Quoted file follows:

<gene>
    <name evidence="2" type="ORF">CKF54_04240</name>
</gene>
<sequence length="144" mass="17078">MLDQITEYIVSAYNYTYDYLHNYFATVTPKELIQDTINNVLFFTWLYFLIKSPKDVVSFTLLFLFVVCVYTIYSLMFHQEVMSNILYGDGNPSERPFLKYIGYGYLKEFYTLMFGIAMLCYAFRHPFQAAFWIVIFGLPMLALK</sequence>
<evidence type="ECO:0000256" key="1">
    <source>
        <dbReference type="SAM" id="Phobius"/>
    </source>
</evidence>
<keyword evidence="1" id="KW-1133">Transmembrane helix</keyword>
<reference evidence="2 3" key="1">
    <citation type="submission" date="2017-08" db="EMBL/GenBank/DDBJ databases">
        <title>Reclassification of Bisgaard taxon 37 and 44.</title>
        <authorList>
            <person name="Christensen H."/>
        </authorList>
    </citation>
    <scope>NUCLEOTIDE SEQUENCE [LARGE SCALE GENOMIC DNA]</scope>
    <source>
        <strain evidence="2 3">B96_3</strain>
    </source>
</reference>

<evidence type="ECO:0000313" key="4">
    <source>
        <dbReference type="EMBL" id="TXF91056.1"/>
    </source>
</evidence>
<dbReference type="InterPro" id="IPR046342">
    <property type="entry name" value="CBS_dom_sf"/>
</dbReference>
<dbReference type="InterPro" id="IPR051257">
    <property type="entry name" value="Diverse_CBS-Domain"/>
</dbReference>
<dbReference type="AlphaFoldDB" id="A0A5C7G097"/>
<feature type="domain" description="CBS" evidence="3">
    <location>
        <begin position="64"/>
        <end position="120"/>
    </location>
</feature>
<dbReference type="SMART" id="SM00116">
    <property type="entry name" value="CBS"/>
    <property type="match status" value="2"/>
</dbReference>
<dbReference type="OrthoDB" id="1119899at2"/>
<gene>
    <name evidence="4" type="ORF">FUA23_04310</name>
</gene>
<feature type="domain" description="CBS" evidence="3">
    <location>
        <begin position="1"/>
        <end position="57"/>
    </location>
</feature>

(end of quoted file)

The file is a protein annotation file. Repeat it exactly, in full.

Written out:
<gene>
    <name evidence="2" type="ORF">CKF54_04240</name>
</gene>
<sequence length="144" mass="17078">MLDQITEYIVSAYNYTYDYLHNYFATVTPKELIQDTINNVLFFTWLYFLIKSPKDVVSFTLLFLFVVCVYTIYSLMFHQEVMSNILYGDGNPSERPFLKYIGYGYLKEFYTLMFGIAMLCYAFRHPFQAAFWIVIFGLPMLALK</sequence>
<evidence type="ECO:0000256" key="1">
    <source>
        <dbReference type="SAM" id="Phobius"/>
    </source>
</evidence>
<keyword evidence="1" id="KW-1133">Transmembrane helix</keyword>
<reference evidence="2 3" key="1">
    <citation type="submission" date="2017-08" db="EMBL/GenBank/DDBJ databases">
        <title>Reclassification of Bisgaard taxon 37 and 44.</title>
        <authorList>
            <person name="Christensen H."/>
        </authorList>
    </citation>
    <scope>NUCLEOTIDE SEQUENCE [LARGE SCALE GENOMIC DNA]</scope>
    <source>
        <strain evidence="2 3">B96_3</strain>
    </source>
</reference>

<evidence type="ECO:0000313" key="4">
    <source>
        <dbReference type="EMBL" id="TXF91056.1"/>
    </source>
</evidence>
<dbReference type="InterPro" id="IPR046342">
    <property type="entry name" value="CBS_dom_sf"/>
</dbReference>
<dbReference type="InterPro" id="IPR051257">
    <property type="entry name" value="Diverse_CBS-Domain"/>
</dbReference>
<dbReference type="AlphaFoldDB" id="A0A5C7G097"/>
<feature type="domain" description="CBS" evidence="3">
    <location>
        <begin position="64"/>
        <end position="120"/>
    </location>
</feature>
<dbReference type="SMART" id="SM00116">
    <property type="entry name" value="CBS"/>
    <property type="match status" value="2"/>
</dbReference>
<dbReference type="OrthoDB" id="1119899at2"/>
<gene>
    <name evidence="4" type="ORF">FUA23_04310</name>
</gene>
<feature type="domain" description="CBS" evidence="3">
    <location>
        <begin position="1"/>
        <end position="57"/>
    </location>
</feature>